Fair game

Feminism posing as trend, profit masquerading as activism, and a bunch of really bad songs: Why Lilith Fair isn't so fair at all

If the Dallas winner, picked in April, is any indication, we're not exactly talking plucked from hopeless obscurity here: franklySCARLET, the self-proclaimed "alt-pop" sister duo of Kim and Kelly Brown, has been together for years, releases its own albums, and has already opened for the likes of David Bowie, Joan Osborne, Lisa Loeb, and NRBQ--hell, they're the perennial bridesmaids.

Lilith's desire to break young female artists seems sincere, although anyone who's suffered through one of those Ticketmaster or Grammy showcases can tell you that these "winners" probably won't break much more than guitar strings. The conceit is also a bit strange: If McLachlan is indeed set on trying to recreate the industry in her own image, such a goal seems self-defeating in the long-run, as people--women, even!--tend to overdose on any one "category" of music if it doesn't change. Lilith Fair may yet manage to burn them out even faster.

Meanwhile, many musicians and insiders declare not that it's a good time for women to get signed in the industry, but that it's a bad time for anybody to get signed, male or female. Mare Winningham, who was nominated for an Oscar for her portrayal of a singer in the movie Georgia, has been trying for years to play one in real life; she just inked a contract with Razor and Tie after a decade of shopping her tapes. Winningham may finally have benefited from Lilith Fair's ethos, but she says that over the past decade, the comment she heard most often was that "the market was inundated with female singer-songwriters," she says. "Which always seemed kind of odd to me--they wouldn't say that about men, and surely there were more of them."

It's hard to see how Lilith Fair's boost of similar-sounding artists is going to help that situation. The truth is, as Johnette Napolitano points out, there are just as many young songwriters being ignored or discriminated against because of their age or looks or lack of juice as there are because of their gender.

"If you're good, you'll get noticed," Napolitano opines, voicing the diehard belief of many a signed act. "It doesn't matter whether you're male or female."

That said, A&R reps never met a trend they didn't like--remember the glut of grunge errata (Paw, Cell, Tad, and on and on) they peddled just a few years ago? Didn't think so. For them, as with Lilith itself, signing young women now has less to do with feminism and more to do with seizing a fleeting moment of God-given opportunity. The common bond between most of the Lilith Fair artists and the industry that supports them is a kind of late-'90s pragmatism--the desire to belong to a marketable group ethic rather than to pursue one's own dream. How quickly such an artist can be reduced to a caricature.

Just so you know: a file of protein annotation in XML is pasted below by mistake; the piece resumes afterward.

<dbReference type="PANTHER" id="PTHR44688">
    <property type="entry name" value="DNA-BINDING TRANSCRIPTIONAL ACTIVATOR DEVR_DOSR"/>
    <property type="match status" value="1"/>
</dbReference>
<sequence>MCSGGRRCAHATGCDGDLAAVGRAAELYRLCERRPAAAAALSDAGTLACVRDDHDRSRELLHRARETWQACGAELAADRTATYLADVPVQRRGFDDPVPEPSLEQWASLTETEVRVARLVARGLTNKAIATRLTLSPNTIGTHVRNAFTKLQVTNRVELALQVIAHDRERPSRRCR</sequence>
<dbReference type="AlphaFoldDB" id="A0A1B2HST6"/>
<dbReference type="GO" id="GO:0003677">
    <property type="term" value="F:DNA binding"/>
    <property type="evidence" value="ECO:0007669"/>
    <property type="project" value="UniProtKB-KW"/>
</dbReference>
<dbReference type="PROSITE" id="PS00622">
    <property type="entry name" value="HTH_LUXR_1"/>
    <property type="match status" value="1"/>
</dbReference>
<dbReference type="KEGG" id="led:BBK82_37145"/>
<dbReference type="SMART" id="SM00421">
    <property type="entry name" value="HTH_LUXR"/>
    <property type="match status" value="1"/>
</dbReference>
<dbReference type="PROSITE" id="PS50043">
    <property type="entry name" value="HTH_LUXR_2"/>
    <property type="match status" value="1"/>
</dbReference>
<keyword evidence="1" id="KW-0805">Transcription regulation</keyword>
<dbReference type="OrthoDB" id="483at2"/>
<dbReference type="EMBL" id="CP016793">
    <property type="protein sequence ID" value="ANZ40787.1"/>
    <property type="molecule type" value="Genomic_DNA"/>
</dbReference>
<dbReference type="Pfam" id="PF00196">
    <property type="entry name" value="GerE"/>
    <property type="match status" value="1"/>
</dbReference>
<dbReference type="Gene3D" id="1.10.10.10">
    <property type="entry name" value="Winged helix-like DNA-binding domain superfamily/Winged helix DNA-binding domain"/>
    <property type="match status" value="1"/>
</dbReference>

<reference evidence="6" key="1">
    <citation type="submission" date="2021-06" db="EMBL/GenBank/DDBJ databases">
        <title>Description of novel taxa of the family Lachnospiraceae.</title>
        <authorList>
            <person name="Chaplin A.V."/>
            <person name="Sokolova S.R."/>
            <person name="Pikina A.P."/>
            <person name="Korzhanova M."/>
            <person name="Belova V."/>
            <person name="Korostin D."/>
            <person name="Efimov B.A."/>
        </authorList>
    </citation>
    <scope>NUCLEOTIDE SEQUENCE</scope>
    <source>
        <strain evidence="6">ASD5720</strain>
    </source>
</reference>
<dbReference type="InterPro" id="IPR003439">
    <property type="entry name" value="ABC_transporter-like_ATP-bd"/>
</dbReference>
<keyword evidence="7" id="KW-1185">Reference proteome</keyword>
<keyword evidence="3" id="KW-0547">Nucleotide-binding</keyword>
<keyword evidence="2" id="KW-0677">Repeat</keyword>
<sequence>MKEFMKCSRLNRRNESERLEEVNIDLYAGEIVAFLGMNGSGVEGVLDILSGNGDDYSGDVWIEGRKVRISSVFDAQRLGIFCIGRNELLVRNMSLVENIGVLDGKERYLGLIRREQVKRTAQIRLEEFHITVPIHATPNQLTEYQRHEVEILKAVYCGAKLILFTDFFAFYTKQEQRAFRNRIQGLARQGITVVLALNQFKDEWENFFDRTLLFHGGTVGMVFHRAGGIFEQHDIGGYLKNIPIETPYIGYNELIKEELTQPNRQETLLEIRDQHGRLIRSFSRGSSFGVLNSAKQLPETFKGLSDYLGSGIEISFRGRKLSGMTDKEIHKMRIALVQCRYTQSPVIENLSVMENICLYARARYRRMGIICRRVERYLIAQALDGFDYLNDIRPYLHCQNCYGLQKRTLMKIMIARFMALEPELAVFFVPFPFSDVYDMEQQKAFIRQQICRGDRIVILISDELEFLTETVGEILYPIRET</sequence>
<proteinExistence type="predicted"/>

On one hand, it's nice to know that "feminist" is no longer synonymous with the word "dyke." But it's disturbing to think it's now just another marketing demographic, worth so much per thousand believers to all-powerful advertisers such as Starbucks, Biore, or Tower. Somehow, rather than making a meaningful change in people's attitudes toward women, McLachlan's success with Lilith Fair has instead turned the idea into a trend. And trends, alas, have a tendency of fading out.

Warner Bros. A&R rep Rob Cavallo is someone who should know about trends: He's the man who signed Green Day. Just before that, he signed The Muffs, a bi-gender band, to a three-record contract, which has just been terminated--thus putting to rest the blanket theory that it's "such a great time to be a woman in the record industry right now." Unless, of course, you fit into the Lilith mold.

Cavallo says now that he'd never have pushed the Muffs on a Lilith-type bill, but he adds, "ever since Lollapalooza and even before, managers have been trying to market bands and get exposure by tailgating on other bands' success. The big coup used to be opening for the Rolling Stones; now it's getting on Lilith Fair. And it makes sense, because if you're that type of singer, you're guaranteed to be in front of 15,000 people per night, 90 percent of whom are the type who might like your music."

"The Muffs really seemed like they were happening in 1992, 1993," he adds. "It was like they were cusping a wave of that power-trio-loud-angry-vocals thing. We thought we could break them, that they had hits. Why didn't it happen? I don't know. But I do believe that every band has a responsibility to itself to be as innovative and forward-thinking, to be making a niche for itself in its own time and totally carving it out. I have to hand it to Perry and Sarah for doing that, and maybe what we're saying here is that the Muffs should have gotten together with their friends and done something similar."

Well, that's a pretty tall order: not just to capture your generation's zeitgeist via a song or a story, but to trap and tame it in a businesslike manner--to make it work for you and then take it on the road. It's what McLachlan--like Perry Farrell and John Popper and, for that matter, the Grateful Dead before her--has done with Lilith Fair, and done unbelievably well. The tour is well under way now. No fights or disasters have occurred thus far; no hissy fits have erupted; there are no junkies on this bill; and (reportedly) no backstage feuds or competitions. A good time is pretty much bound to be had by its constituents, to whom the danger and mystery of live rock and roll is anathema.

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